Vincent Van Gogh’s Self-Portrait Dedicated to Paul Gauguin, painted in 1888, depicts the artist with a monastic severity. The portrait measures 24 x 19-11/16 inches and is oil on canvas. Van Gogh chose to represent himself with pale, ghostly features. The painting was created during his time in Arles as he sought to establish an artistic community.
Van Gogh made multiple self-portraits throughout his career but this one holds significance due to the dedication to Paul Gauguin, who was a caring mentor concerned for Van Gogh’s erratic behavior. This portrait is part of a swap between two artists and shows Van Gogh’s gratitude towards him.
The piece is currently housed at the Fogg, Harvard Art Museums in Cambridge, MA where it can be appreciated by art lovers around the world. Despite its small size, the painting packs a significant punch with its haunting expression that captures not only Van Gogh’s physical features but also his inner turmoil and struggle as an artist seeking validation from his peers.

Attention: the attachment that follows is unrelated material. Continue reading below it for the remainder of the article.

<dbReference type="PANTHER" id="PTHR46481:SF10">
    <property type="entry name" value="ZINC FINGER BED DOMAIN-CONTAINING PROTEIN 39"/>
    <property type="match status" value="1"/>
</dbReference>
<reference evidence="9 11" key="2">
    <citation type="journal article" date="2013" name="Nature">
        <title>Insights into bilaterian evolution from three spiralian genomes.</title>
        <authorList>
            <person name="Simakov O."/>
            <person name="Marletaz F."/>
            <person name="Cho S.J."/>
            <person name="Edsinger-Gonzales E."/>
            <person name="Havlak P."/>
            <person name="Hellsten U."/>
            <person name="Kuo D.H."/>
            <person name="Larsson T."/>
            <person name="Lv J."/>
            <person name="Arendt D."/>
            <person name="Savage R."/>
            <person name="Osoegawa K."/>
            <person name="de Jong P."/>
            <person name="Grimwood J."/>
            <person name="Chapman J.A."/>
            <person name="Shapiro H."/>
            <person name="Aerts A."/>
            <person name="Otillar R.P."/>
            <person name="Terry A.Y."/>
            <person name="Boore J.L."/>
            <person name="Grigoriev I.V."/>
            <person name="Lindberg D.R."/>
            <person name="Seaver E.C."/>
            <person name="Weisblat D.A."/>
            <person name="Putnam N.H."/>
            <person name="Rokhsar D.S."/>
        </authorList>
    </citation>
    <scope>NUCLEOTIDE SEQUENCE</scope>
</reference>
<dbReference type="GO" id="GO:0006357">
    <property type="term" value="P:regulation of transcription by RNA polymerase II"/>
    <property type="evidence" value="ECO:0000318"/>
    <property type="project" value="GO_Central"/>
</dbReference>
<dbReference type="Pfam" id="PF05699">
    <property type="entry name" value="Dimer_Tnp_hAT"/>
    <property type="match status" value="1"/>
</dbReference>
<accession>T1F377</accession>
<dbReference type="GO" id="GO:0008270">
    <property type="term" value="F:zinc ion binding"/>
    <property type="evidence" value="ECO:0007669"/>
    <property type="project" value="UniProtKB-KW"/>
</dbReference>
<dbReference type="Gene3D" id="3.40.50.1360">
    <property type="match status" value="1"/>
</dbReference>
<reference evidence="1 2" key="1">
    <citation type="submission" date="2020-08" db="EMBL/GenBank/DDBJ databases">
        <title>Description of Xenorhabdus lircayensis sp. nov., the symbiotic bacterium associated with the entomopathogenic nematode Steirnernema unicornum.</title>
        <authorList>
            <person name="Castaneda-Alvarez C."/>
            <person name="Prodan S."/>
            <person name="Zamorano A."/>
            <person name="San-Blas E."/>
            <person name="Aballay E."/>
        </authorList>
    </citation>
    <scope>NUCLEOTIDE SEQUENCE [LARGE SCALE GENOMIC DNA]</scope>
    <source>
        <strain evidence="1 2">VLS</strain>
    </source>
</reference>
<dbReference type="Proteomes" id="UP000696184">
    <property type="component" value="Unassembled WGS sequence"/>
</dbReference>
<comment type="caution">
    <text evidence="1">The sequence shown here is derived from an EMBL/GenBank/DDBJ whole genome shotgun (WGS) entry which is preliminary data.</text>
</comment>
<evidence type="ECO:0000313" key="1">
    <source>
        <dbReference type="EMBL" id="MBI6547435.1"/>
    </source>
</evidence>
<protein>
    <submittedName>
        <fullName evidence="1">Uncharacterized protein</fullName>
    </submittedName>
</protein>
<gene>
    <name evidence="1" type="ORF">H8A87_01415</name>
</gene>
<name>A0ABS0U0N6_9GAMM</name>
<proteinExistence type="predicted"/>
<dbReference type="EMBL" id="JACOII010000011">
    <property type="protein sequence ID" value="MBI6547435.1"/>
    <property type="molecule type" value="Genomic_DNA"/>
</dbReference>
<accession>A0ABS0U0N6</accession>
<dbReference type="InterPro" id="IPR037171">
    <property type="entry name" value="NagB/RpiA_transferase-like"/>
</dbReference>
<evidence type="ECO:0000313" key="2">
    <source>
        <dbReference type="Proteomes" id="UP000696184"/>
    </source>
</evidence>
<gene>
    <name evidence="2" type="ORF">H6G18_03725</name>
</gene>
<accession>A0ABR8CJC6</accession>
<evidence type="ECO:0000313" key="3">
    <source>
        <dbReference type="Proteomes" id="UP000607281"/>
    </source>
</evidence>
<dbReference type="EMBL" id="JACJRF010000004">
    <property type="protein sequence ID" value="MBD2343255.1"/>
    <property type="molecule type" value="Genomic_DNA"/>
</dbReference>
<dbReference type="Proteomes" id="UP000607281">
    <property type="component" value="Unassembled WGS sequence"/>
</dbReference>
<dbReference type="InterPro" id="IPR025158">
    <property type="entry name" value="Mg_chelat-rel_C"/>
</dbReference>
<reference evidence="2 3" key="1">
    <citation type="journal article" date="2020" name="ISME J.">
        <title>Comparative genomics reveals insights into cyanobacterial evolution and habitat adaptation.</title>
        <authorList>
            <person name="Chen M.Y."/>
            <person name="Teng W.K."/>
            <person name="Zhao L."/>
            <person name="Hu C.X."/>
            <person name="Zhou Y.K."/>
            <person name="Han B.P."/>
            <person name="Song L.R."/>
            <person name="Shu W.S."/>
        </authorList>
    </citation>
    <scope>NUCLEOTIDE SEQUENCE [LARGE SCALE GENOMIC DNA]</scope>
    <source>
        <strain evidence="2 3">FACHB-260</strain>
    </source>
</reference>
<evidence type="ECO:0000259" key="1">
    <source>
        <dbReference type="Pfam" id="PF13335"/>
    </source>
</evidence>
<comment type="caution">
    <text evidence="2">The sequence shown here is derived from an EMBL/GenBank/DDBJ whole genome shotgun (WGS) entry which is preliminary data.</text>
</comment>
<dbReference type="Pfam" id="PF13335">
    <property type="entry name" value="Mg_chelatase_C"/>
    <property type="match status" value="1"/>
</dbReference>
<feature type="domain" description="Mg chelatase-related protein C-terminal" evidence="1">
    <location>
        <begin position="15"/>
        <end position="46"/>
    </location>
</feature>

In summary, Vincent Van Gogh’s Self-Portrait Dedicated to Paul Gauguin serves as a testament not only to his talent as an artist but also to the personal relationships he nurtured throughout his life. The painting stands out for its unique portrayal of the artist through pale ghostly features and monastic severity while also displaying gratitude towards one of his closest friends and mentor who supported him through difficult times.